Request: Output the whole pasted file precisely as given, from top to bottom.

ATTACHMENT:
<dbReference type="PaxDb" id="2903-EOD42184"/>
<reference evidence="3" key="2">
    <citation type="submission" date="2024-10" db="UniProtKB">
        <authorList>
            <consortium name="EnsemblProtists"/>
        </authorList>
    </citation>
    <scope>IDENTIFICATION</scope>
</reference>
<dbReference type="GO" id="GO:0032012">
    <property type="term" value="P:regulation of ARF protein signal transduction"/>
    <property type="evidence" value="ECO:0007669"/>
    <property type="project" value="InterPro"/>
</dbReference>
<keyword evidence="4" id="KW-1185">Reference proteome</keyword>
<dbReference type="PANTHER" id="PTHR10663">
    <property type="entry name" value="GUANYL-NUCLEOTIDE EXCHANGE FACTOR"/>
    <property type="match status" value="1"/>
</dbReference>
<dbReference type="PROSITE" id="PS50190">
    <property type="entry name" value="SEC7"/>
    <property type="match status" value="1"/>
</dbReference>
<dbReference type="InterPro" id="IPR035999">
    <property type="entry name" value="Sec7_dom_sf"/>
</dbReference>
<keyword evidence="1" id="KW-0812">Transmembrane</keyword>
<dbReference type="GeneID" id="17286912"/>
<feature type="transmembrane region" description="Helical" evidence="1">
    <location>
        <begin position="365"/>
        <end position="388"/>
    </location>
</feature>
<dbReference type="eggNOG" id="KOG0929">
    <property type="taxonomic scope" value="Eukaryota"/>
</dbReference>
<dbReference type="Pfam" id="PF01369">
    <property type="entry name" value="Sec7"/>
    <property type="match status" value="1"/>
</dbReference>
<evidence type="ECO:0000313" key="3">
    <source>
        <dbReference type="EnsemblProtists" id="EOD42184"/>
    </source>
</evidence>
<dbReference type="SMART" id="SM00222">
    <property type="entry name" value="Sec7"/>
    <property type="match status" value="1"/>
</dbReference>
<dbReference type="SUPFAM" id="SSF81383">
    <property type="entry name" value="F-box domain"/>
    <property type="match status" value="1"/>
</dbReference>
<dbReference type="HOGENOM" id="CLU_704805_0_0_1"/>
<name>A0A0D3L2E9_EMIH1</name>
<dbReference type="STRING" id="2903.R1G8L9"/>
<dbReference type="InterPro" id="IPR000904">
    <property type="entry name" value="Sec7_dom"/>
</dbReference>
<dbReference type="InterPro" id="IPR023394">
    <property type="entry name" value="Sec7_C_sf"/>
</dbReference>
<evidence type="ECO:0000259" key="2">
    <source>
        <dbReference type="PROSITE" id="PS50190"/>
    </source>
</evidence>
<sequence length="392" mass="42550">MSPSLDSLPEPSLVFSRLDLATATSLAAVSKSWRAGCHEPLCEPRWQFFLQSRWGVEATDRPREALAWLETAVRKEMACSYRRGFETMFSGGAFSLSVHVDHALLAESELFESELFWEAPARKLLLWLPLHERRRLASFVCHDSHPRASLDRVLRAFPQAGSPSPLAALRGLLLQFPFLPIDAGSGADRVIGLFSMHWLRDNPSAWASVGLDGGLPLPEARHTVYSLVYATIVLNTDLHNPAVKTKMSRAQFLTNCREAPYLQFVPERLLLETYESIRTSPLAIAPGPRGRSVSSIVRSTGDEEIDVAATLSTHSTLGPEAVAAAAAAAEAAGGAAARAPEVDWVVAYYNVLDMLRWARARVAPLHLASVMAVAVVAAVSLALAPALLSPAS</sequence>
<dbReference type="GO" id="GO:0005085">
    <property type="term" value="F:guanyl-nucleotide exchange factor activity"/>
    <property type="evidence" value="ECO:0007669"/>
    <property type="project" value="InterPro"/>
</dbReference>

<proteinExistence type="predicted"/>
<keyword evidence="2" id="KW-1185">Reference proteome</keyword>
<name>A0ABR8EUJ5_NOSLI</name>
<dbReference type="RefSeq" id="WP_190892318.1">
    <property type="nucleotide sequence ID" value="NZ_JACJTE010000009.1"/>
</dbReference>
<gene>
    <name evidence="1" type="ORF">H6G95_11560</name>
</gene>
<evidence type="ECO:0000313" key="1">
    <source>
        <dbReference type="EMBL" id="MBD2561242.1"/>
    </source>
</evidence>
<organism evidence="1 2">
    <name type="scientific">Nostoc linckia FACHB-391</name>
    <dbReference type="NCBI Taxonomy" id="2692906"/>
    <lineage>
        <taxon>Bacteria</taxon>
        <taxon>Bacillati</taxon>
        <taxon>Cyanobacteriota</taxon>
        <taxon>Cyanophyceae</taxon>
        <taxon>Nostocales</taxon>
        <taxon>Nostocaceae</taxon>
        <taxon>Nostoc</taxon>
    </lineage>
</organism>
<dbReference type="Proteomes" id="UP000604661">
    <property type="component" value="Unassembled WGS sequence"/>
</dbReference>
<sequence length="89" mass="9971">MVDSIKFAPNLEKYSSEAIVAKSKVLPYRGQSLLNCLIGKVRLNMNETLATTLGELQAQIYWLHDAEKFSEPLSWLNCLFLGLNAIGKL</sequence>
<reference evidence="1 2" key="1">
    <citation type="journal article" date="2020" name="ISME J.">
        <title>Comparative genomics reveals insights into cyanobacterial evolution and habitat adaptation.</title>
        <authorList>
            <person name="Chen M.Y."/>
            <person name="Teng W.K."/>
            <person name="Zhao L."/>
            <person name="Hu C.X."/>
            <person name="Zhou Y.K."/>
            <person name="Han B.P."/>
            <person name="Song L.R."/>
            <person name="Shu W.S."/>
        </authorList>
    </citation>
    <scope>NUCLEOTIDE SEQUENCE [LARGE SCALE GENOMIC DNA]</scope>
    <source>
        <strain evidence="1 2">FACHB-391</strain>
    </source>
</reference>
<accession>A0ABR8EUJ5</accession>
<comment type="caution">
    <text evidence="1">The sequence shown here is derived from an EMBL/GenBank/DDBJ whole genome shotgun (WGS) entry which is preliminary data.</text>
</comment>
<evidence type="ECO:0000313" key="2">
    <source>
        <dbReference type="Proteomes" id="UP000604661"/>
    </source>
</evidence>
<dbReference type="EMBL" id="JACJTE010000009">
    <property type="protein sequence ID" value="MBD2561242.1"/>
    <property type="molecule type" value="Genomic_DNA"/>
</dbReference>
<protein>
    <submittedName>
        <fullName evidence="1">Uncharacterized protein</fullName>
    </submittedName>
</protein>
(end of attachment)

<dbReference type="PaxDb" id="2903-EOD42184"/>
<reference evidence="3" key="2">
    <citation type="submission" date="2024-10" db="UniProtKB">
        <authorList>
            <consortium name="EnsemblProtists"/>
        </authorList>
    </citation>
    <scope>IDENTIFICATION</scope>
</reference>
<dbReference type="GO" id="GO:0032012">
    <property type="term" value="P:regulation of ARF protein signal transduction"/>
    <property type="evidence" value="ECO:0007669"/>
    <property type="project" value="InterPro"/>
</dbReference>
<keyword evidence="4" id="KW-1185">Reference proteome</keyword>
<dbReference type="PANTHER" id="PTHR10663">
    <property type="entry name" value="GUANYL-NUCLEOTIDE EXCHANGE FACTOR"/>
    <property type="match status" value="1"/>
</dbReference>
<dbReference type="PROSITE" id="PS50190">
    <property type="entry name" value="SEC7"/>
    <property type="match status" value="1"/>
</dbReference>
<dbReference type="InterPro" id="IPR035999">
    <property type="entry name" value="Sec7_dom_sf"/>
</dbReference>
<keyword evidence="1" id="KW-0812">Transmembrane</keyword>
<dbReference type="GeneID" id="17286912"/>
<feature type="transmembrane region" description="Helical" evidence="1">
    <location>
        <begin position="365"/>
        <end position="388"/>
    </location>
</feature>
<dbReference type="eggNOG" id="KOG0929">
    <property type="taxonomic scope" value="Eukaryota"/>
</dbReference>
<dbReference type="Pfam" id="PF01369">
    <property type="entry name" value="Sec7"/>
    <property type="match status" value="1"/>
</dbReference>
<evidence type="ECO:0000313" key="3">
    <source>
        <dbReference type="EnsemblProtists" id="EOD42184"/>
    </source>
</evidence>
<dbReference type="SMART" id="SM00222">
    <property type="entry name" value="Sec7"/>
    <property type="match status" value="1"/>
</dbReference>
<dbReference type="SUPFAM" id="SSF81383">
    <property type="entry name" value="F-box domain"/>
    <property type="match status" value="1"/>
</dbReference>
<dbReference type="HOGENOM" id="CLU_704805_0_0_1"/>
<name>A0A0D3L2E9_EMIH1</name>
<dbReference type="STRING" id="2903.R1G8L9"/>
<dbReference type="InterPro" id="IPR000904">
    <property type="entry name" value="Sec7_dom"/>
</dbReference>
<dbReference type="InterPro" id="IPR023394">
    <property type="entry name" value="Sec7_C_sf"/>
</dbReference>
<evidence type="ECO:0000259" key="2">
    <source>
        <dbReference type="PROSITE" id="PS50190"/>
    </source>
</evidence>
<sequence length="392" mass="42550">MSPSLDSLPEPSLVFSRLDLATATSLAAVSKSWRAGCHEPLCEPRWQFFLQSRWGVEATDRPREALAWLETAVRKEMACSYRRGFETMFSGGAFSLSVHVDHALLAESELFESELFWEAPARKLLLWLPLHERRRLASFVCHDSHPRASLDRVLRAFPQAGSPSPLAALRGLLLQFPFLPIDAGSGADRVIGLFSMHWLRDNPSAWASVGLDGGLPLPEARHTVYSLVYATIVLNTDLHNPAVKTKMSRAQFLTNCREAPYLQFVPERLLLETYESIRTSPLAIAPGPRGRSVSSIVRSTGDEEIDVAATLSTHSTLGPEAVAAAAAAAEAAGGAAARAPEVDWVVAYYNVLDMLRWARARVAPLHLASVMAVAVVAAVSLALAPALLSPAS</sequence>
<dbReference type="GO" id="GO:0005085">
    <property type="term" value="F:guanyl-nucleotide exchange factor activity"/>
    <property type="evidence" value="ECO:0007669"/>
    <property type="project" value="InterPro"/>
</dbReference>

<proteinExistence type="predicted"/>
<keyword evidence="2" id="KW-1185">Reference proteome</keyword>
<name>A0ABR8EUJ5_NOSLI</name>
<dbReference type="RefSeq" id="WP_190892318.1">
    <property type="nucleotide sequence ID" value="NZ_JACJTE010000009.1"/>
</dbReference>
<gene>
    <name evidence="1" type="ORF">H6G95_11560</name>
</gene>
<evidence type="ECO:0000313" key="1">
    <source>
        <dbReference type="EMBL" id="MBD2561242.1"/>
    </source>
</evidence>
<organism evidence="1 2">
    <name type="scientific">Nostoc linckia FACHB-391</name>
    <dbReference type="NCBI Taxonomy" id="2692906"/>
    <lineage>
        <taxon>Bacteria</taxon>
        <taxon>Bacillati</taxon>
        <taxon>Cyanobacteriota</taxon>
        <taxon>Cyanophyceae</taxon>
        <taxon>Nostocales</taxon>
        <taxon>Nostocaceae</taxon>
        <taxon>Nostoc</taxon>
    </lineage>
</organism>
<dbReference type="Proteomes" id="UP000604661">
    <property type="component" value="Unassembled WGS sequence"/>
</dbReference>
<sequence length="89" mass="9971">MVDSIKFAPNLEKYSSEAIVAKSKVLPYRGQSLLNCLIGKVRLNMNETLATTLGELQAQIYWLHDAEKFSEPLSWLNCLFLGLNAIGKL</sequence>
<reference evidence="1 2" key="1">
    <citation type="journal article" date="2020" name="ISME J.">
        <title>Comparative genomics reveals insights into cyanobacterial evolution and habitat adaptation.</title>
        <authorList>
            <person name="Chen M.Y."/>
            <person name="Teng W.K."/>
            <person name="Zhao L."/>
            <person name="Hu C.X."/>
            <person name="Zhou Y.K."/>
            <person name="Han B.P."/>
            <person name="Song L.R."/>
            <person name="Shu W.S."/>
        </authorList>
    </citation>
    <scope>NUCLEOTIDE SEQUENCE [LARGE SCALE GENOMIC DNA]</scope>
    <source>
        <strain evidence="1 2">FACHB-391</strain>
    </source>
</reference>
<accession>A0ABR8EUJ5</accession>
<comment type="caution">
    <text evidence="1">The sequence shown here is derived from an EMBL/GenBank/DDBJ whole genome shotgun (WGS) entry which is preliminary data.</text>
</comment>
<evidence type="ECO:0000313" key="2">
    <source>
        <dbReference type="Proteomes" id="UP000604661"/>
    </source>
</evidence>
<dbReference type="EMBL" id="JACJTE010000009">
    <property type="protein sequence ID" value="MBD2561242.1"/>
    <property type="molecule type" value="Genomic_DNA"/>
</dbReference>
<protein>
    <submittedName>
        <fullName evidence="1">Uncharacterized protein</fullName>
    </submittedName>
</protein>